Gleaming brass and crackling strings open Lachlan Skipworth’s Fanfara, the latest in the Sydney Symphony Orchestra’s Australian commissioning series 50 Fanfares. Sydney audiences might remember Skipworth’s music from his monumental Breath of Thunder, which the SSO premiered in 2018 under the baton of Gerard Salonga, and guest conductor Asher Fisch is certainly no stranger, having premiered Skipworth’s Hinterland with his own West Australian Symphony Orchestra that same year. But Fanfara is a very different beast. Absent are the Japanese influences and instruments so integral to Breath of Thunder, instead Skipworth’s blazing opening gives way to lyrical string writing – with a beautiful oboe solo from Shefali Pryor – and a more direct sound world that brings to mind both the sweeping majesty and pastoral cosiness of Howard Shore’s music for the Lord of the Rings films. Written in celebration of the return of live, communal music-making, Fanfara swings from lush textures to the sound of cascading solo harp, the triumphant finish full of hope for the future.

Asher FischAsher Fisch. Photo © Nik Babic

The sense of joyous fanfare continued with the bright ‘Turkish’ percussion of Mozart’s Overture to The Abduction from the Seraglio before the song-like Clarinet Concerto – written almost a decade later in 1791 for Anton Stadler and his basset clarinet – ushered in a more hushed, though no less joyful, mood. This year has already seen a number of the SSO’s musicians take the spotlight as soloists and this concert was no exception. Francesco Celata, who has been Associate Principal Clarinet with the SSO since 1993, gave a wonderfully limpid, long-breathed account of the solos, caressing Mozart’s phrases with a smooth sound that reached right to the corners of the Town Hall even at its softest moments. Fisch proved a sensitive partner, the balance impeccable throughout. There was a moment in the Adagio, as the theme returns in the recapitulation, when Celata’s clarinet was almost a whisper, cushioned by soft strings – magical stuff – before the strings bloomed again in the tutti, Celata and Fisch capping it all off with a sparkling finale.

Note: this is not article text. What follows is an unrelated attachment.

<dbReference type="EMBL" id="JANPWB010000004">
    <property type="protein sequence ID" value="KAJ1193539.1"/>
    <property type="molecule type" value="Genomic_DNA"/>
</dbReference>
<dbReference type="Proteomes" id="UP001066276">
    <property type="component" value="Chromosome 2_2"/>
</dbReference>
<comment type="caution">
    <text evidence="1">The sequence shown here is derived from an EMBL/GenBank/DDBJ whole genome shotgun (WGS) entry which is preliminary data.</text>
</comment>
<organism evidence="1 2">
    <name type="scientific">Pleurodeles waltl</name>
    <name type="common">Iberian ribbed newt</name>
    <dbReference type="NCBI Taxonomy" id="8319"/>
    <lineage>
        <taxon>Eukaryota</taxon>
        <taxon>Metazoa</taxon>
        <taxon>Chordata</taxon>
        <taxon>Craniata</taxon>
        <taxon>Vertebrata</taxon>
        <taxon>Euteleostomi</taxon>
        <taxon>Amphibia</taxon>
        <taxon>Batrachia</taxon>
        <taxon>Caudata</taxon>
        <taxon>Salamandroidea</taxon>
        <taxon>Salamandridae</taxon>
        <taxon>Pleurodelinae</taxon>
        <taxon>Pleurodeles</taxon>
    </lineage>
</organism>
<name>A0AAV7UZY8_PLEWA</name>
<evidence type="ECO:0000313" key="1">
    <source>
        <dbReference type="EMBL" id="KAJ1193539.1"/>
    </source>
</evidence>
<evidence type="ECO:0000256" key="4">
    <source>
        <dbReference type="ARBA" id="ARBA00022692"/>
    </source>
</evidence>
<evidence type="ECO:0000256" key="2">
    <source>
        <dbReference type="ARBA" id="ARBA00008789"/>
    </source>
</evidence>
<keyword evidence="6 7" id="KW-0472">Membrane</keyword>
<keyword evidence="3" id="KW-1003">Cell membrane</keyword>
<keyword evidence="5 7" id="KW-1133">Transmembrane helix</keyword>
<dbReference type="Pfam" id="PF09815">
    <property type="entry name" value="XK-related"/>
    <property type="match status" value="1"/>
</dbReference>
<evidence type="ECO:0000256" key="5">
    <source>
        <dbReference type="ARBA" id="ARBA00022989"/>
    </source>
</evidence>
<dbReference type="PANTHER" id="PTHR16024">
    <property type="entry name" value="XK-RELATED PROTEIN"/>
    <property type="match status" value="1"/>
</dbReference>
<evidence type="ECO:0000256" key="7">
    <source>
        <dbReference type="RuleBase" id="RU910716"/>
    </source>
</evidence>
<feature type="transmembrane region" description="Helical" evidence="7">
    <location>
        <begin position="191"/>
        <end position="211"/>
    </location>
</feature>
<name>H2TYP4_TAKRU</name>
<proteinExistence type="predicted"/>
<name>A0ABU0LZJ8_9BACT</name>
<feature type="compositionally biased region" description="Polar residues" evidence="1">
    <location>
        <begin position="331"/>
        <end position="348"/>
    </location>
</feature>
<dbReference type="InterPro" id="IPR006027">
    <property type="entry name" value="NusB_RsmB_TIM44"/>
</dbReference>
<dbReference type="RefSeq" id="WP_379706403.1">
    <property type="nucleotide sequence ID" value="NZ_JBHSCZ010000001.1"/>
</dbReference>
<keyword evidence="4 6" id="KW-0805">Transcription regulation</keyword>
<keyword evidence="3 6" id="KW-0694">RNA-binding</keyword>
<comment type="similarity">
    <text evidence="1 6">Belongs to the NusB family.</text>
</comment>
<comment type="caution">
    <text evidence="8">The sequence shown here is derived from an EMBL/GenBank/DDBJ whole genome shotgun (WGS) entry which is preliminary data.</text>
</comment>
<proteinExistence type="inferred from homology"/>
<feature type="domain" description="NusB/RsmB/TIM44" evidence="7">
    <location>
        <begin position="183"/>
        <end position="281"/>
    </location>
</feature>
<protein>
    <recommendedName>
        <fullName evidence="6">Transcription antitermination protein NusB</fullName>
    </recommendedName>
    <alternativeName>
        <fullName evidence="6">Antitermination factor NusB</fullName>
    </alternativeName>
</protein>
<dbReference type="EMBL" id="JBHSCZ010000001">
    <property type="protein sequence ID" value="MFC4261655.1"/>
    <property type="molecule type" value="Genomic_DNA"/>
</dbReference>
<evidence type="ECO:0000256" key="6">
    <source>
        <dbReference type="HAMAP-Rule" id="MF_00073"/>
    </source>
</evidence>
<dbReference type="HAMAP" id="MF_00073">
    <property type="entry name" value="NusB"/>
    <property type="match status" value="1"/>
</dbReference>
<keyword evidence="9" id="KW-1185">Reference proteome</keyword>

Schumann’s Second Symphony, which Mendelssohn premiered in 1846, was the composer’s first major work after a breakdown that saw him unable to write for a year, clawing his way back to composition through studying the music of Bach – to whom there are several references in the piece. Fisch allowed the longer musical arguments to unfold in the first movement before delivering feverish energy and crisp articulation in the Scherzo. There were a few moments, particularly in the first movement, when the shine of the brass washed out some of the details in the string lines, but there were also some simply exquisite wind moments – such as the oboe and bassoon over aching strings in the Adagio espressivo. The wind lines – and the devastating simplicity with which Fisch and his forces dispatched the fugue section – made the third movement a particular highlight, before a full-blooded finale, with its nod to Beethoven’s An die ferne Geliebte, brought the evening to a sunny conclusion.

The Sydney Symphony Orchestra’s Mozart & Schumann is at the Sydney Town Hall until 20 March


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